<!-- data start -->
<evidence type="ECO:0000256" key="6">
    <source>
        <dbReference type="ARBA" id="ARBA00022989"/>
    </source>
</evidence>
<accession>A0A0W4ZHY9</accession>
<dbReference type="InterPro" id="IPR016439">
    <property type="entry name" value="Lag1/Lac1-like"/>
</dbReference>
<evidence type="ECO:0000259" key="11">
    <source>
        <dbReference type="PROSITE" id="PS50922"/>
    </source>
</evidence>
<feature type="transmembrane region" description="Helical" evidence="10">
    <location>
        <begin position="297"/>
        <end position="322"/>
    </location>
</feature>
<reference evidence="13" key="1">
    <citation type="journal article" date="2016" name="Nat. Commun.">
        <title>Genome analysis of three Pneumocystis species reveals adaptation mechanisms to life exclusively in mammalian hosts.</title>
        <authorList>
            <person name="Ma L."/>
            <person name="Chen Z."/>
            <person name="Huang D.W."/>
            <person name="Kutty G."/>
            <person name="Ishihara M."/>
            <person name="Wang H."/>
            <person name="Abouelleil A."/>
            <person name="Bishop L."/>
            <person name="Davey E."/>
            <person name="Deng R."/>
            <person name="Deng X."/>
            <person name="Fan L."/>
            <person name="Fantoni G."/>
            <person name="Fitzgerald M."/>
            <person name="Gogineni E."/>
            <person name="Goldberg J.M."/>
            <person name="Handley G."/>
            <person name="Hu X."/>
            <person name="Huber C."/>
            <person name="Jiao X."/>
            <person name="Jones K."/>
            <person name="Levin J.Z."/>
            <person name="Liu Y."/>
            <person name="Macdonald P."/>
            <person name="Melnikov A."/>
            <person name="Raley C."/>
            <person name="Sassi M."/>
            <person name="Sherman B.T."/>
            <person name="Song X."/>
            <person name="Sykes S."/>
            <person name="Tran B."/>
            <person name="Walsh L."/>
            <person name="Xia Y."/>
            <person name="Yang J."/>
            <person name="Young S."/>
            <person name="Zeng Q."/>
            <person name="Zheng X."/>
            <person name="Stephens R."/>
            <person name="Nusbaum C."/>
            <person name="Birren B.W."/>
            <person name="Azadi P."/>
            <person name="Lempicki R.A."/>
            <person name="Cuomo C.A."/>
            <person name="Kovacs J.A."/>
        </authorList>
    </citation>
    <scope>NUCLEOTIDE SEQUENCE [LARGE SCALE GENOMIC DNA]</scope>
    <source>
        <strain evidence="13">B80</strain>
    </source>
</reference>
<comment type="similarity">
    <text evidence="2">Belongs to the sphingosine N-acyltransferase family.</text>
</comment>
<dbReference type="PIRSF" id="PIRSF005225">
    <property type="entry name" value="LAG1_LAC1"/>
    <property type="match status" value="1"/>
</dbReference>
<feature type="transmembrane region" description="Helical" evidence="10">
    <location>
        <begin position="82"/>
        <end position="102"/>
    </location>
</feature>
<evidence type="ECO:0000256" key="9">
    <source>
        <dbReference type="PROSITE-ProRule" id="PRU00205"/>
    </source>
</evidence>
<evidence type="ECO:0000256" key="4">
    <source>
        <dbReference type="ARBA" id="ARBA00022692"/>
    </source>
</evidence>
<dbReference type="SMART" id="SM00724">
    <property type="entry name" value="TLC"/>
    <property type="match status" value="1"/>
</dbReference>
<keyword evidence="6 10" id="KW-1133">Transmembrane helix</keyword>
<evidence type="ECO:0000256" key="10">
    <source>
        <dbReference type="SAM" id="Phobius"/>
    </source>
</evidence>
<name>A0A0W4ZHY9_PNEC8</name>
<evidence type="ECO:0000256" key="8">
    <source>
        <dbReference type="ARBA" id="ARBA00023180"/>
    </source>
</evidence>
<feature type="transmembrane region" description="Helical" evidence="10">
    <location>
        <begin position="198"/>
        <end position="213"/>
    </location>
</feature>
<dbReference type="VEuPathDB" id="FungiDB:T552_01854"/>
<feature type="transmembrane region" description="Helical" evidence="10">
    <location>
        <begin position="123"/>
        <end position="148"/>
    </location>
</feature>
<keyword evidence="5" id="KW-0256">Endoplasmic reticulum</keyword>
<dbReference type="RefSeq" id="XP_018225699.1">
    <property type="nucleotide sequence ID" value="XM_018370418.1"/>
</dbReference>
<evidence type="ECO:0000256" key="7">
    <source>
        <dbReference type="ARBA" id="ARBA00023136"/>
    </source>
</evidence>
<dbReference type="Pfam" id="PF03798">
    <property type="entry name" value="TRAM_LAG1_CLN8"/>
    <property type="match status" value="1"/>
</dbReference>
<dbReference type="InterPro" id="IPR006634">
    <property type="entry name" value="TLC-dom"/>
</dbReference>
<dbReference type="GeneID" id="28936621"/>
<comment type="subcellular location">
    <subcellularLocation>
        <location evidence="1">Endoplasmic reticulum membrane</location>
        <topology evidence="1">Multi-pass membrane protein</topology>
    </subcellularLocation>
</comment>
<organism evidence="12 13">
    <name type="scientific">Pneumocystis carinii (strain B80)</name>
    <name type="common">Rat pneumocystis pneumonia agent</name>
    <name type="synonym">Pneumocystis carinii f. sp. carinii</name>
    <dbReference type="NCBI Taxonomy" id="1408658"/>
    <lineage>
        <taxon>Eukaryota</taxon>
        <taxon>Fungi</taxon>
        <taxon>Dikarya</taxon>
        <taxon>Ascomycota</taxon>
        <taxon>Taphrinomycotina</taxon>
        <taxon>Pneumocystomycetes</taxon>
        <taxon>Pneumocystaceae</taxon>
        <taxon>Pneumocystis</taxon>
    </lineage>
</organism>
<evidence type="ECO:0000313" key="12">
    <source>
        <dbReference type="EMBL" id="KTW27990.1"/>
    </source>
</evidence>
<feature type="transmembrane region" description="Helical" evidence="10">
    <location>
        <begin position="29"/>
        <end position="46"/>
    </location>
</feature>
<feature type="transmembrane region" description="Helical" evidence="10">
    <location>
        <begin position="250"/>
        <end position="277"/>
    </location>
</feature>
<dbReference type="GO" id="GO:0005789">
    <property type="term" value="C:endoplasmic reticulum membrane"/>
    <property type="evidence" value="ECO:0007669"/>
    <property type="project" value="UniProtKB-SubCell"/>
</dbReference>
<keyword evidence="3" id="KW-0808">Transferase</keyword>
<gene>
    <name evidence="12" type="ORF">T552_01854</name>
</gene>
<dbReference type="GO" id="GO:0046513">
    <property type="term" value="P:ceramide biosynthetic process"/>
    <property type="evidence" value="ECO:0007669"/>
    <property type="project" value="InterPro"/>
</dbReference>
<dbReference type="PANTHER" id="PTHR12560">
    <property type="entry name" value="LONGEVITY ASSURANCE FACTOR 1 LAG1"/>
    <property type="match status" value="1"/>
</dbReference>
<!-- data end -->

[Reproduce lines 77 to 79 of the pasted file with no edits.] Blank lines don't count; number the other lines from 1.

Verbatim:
    <text evidence="2">Belongs to the sphingosine N-acyltransferase family.</text>
</comment>
<dbReference type="PIRSF" id="PIRSF005225">